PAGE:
You never know what you’ll find when you start looking!
Seeking to know more about the history of “The Carp Hills” we found ourselves fascinated by our visit to an historic farm bordering the northern parts of the ridge . The farm buildings include logs harvested as long ago as 1829. This part of the township was surveyed by Reuben Sherwood in 1822. Sherwood ( 1775-1851)was the son of one of the first Loyalists to settle in Leeds County and was a Provincial Land Surveyor. The property has revealed ancient hide scrapers, and a whole collection of clay pipes , some bearing the mark of Robert Bannerman Clay Pipes from Montreal (1855-1907).
The owner of this wonderful property shared her research about the ancient history of her farm dating back over 11,000 years to the time of the Champlain Sea.
The Champlain Sea was a temporary inlet of the Atlantic Ocean created by retreating glaciers in the last ice age. The sea included lands where we now live .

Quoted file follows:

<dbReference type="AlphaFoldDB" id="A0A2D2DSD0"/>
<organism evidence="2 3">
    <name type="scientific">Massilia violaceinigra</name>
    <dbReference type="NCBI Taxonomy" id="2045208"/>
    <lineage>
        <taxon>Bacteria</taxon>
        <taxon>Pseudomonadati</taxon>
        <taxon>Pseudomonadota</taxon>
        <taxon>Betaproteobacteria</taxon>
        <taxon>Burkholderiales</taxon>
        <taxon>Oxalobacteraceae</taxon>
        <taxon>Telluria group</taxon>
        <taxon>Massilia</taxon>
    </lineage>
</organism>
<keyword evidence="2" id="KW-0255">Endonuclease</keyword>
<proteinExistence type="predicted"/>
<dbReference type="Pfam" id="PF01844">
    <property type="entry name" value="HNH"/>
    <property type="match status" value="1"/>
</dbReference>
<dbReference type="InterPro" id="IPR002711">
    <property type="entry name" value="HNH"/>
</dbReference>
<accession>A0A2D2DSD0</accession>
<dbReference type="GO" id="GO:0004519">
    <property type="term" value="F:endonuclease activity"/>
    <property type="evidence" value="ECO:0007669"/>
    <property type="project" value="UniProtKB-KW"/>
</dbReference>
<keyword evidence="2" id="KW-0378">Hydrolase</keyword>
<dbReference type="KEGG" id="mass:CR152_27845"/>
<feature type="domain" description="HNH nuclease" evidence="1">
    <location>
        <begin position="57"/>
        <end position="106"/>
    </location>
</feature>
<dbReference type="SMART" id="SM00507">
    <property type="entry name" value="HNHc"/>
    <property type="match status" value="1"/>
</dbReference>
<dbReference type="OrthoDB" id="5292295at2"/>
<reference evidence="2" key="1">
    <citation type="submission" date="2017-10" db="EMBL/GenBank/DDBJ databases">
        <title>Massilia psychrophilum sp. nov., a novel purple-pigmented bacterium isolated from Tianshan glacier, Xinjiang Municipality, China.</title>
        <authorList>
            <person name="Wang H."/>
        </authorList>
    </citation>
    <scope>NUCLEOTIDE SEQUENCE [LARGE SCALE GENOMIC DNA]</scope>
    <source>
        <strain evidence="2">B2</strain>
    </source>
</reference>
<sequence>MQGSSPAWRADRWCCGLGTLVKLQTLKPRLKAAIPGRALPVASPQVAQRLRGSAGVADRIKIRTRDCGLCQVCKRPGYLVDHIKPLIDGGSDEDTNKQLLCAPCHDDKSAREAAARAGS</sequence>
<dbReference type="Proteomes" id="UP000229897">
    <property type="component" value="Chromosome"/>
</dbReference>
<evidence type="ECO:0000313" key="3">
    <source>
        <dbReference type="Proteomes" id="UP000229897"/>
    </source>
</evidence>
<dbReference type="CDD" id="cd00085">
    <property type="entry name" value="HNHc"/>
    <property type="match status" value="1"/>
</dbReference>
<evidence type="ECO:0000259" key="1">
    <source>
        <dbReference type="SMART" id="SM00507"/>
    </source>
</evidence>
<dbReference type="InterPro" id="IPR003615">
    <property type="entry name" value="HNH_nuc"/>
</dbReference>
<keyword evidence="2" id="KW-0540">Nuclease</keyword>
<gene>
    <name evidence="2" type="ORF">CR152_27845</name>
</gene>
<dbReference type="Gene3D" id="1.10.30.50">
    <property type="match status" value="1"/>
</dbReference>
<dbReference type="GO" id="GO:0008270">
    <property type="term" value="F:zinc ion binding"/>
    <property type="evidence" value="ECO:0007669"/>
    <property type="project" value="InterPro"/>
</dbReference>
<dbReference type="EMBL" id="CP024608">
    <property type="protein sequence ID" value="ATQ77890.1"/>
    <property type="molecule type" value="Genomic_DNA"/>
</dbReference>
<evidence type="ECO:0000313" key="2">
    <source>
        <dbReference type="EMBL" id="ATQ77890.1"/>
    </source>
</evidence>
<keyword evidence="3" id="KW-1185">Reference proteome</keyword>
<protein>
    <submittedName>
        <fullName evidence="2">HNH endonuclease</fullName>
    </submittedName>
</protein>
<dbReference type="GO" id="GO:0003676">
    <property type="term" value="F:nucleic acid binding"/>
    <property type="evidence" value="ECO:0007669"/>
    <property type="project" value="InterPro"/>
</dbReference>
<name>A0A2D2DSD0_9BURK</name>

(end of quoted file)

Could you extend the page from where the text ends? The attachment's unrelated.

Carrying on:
In this next map (see below) provided by our host we can see the “island “ of the Carp Ridge floating in the sea. The historic farm we visited had previously been on the shores of the Champlain Sea. Evidence of ancient Indigenous peoples activities is present on this land, including fire rings on what would have been the shoreline.
We have respected the owners desire for anonymity but thank them for their generosity in sharing their research. Perhaps in future editions we can share more news from an archeological assessment of the property. Stay tuned.
If you have history about the Carp Hills that you’d like to share, Contact Us.